23 Nov What is a common employer in Ontario?
In some workplaces, an employee can work for more than one employer. There are situations where there are multiple businesses in one corporation, and each business could have their own principal employer leading the business. So, an employee could be hired by the corporation but completing work for another business in a particular division.
These employers can be characterized as “common” employers when they simultaneously share status as employer and become liable for an employee or group of employees. The common employer doctrine maintains that the court can treat two or more individual entities as one employer, where they are assigned the responsibility to carry out any necessary legal matters for their employee, like providing termination pay.
There are certain circumstances that can arise in the workplace that can prompt a common employer relationship. Examples include: if an employee is paid by an employer other than the one who has been supervising them in the past, if an employee completes work for multiple employers without knowing who their principal employer should be, or if the companies work as one large entity etc.
How is an employer designated as a common employer?
There are three characteristics that a judge can consider when discerning common employers. The judge will review the employment contract, the sector the employee has been managed, and the possibility of shared supervision with more than one employer.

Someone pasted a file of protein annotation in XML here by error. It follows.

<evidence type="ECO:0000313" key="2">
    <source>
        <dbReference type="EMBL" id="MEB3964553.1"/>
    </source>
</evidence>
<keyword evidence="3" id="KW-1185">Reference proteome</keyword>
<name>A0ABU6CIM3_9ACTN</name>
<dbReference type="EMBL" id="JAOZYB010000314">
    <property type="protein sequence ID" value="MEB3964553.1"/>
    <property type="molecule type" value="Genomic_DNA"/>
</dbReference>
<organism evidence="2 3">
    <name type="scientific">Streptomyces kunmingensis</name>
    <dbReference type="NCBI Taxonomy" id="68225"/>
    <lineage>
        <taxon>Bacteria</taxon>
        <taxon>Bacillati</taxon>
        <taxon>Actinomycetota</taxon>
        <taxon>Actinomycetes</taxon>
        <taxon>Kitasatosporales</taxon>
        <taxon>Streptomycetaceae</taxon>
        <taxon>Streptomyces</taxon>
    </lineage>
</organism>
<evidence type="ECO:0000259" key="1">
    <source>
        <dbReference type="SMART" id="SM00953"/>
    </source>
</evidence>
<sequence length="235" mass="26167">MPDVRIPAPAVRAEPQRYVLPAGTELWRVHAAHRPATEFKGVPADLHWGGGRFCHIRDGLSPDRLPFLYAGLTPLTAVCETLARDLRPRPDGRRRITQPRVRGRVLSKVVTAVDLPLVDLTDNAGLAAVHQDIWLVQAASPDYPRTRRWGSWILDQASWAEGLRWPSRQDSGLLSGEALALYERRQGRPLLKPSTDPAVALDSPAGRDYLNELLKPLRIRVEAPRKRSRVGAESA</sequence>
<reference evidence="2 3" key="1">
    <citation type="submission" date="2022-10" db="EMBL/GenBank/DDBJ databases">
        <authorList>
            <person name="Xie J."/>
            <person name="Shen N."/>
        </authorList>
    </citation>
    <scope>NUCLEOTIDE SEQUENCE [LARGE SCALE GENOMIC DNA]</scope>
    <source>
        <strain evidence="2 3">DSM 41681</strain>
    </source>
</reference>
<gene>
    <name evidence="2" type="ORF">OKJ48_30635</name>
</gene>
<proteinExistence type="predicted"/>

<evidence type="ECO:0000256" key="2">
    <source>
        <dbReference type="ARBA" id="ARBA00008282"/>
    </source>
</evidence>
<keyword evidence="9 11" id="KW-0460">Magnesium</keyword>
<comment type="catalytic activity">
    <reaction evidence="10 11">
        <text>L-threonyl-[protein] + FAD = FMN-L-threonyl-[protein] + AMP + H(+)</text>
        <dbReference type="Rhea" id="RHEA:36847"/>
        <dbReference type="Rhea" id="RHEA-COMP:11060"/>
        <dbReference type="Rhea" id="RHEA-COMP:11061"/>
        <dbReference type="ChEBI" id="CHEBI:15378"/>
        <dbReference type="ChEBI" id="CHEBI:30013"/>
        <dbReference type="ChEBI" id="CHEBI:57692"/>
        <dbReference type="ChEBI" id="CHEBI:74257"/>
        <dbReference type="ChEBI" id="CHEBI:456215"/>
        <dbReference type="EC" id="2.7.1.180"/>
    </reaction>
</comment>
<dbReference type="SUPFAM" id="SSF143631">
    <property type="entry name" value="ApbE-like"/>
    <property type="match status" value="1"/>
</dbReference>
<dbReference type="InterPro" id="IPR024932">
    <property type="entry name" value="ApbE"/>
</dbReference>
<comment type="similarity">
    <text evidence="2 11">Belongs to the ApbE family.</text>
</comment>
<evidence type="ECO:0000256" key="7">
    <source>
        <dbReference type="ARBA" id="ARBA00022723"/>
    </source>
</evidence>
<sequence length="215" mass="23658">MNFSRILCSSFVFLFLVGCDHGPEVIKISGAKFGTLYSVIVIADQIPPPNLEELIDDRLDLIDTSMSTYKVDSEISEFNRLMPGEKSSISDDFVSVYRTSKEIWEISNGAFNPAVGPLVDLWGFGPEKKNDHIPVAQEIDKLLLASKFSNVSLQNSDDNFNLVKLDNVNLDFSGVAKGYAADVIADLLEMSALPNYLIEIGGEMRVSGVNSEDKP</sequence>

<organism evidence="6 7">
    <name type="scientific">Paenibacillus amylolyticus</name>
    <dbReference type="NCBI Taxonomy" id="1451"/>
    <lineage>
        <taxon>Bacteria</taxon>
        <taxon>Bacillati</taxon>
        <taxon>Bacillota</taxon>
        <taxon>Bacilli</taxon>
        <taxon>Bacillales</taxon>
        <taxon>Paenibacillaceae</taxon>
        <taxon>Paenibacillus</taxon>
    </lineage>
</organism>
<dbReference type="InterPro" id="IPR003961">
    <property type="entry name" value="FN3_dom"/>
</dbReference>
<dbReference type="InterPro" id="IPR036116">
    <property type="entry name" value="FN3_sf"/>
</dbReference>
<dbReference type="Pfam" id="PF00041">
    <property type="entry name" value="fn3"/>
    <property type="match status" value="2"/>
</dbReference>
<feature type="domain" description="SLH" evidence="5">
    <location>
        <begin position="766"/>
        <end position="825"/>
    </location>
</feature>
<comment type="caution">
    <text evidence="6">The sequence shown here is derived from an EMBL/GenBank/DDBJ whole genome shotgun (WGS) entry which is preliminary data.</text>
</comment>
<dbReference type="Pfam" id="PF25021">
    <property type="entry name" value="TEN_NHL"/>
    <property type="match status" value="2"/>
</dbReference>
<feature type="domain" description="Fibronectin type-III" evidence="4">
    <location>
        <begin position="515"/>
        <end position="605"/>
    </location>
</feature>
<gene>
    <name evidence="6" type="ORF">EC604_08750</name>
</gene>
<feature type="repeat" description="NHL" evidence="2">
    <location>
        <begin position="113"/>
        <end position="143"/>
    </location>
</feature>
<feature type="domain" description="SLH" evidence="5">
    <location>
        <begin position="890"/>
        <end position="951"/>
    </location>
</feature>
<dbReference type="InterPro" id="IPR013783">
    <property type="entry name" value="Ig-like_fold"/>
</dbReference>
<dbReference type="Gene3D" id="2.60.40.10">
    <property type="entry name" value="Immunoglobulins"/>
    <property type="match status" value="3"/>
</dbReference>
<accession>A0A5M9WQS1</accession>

However, the principal factor a judge will consider when determining a common employer is whether there was intention to create an employer-employee relationship. Meaning, if an employer works for a business within a major corporation, that corporation is not responsible for an employee unless there is clear intention that they act as an employer managing the employee.
To test whether there was intention to create an employer-employee relationship, the judge will engage in an objective test (assessing the intention of a reasonable person in the circumstances), instead of a subjective test (a person’s state of mind). The objective test will ask whether there was “effective control” over the employee in question and will analyze their employment contract to identify any affiliation.
If you are an employee who is supervised by a common employer and are being legally managed as though you are under an individual employer-employee relationship, please contact KCY at LAW by filling in an online consultation request or contact us by phone at 905-639-0999 to book your consultation today.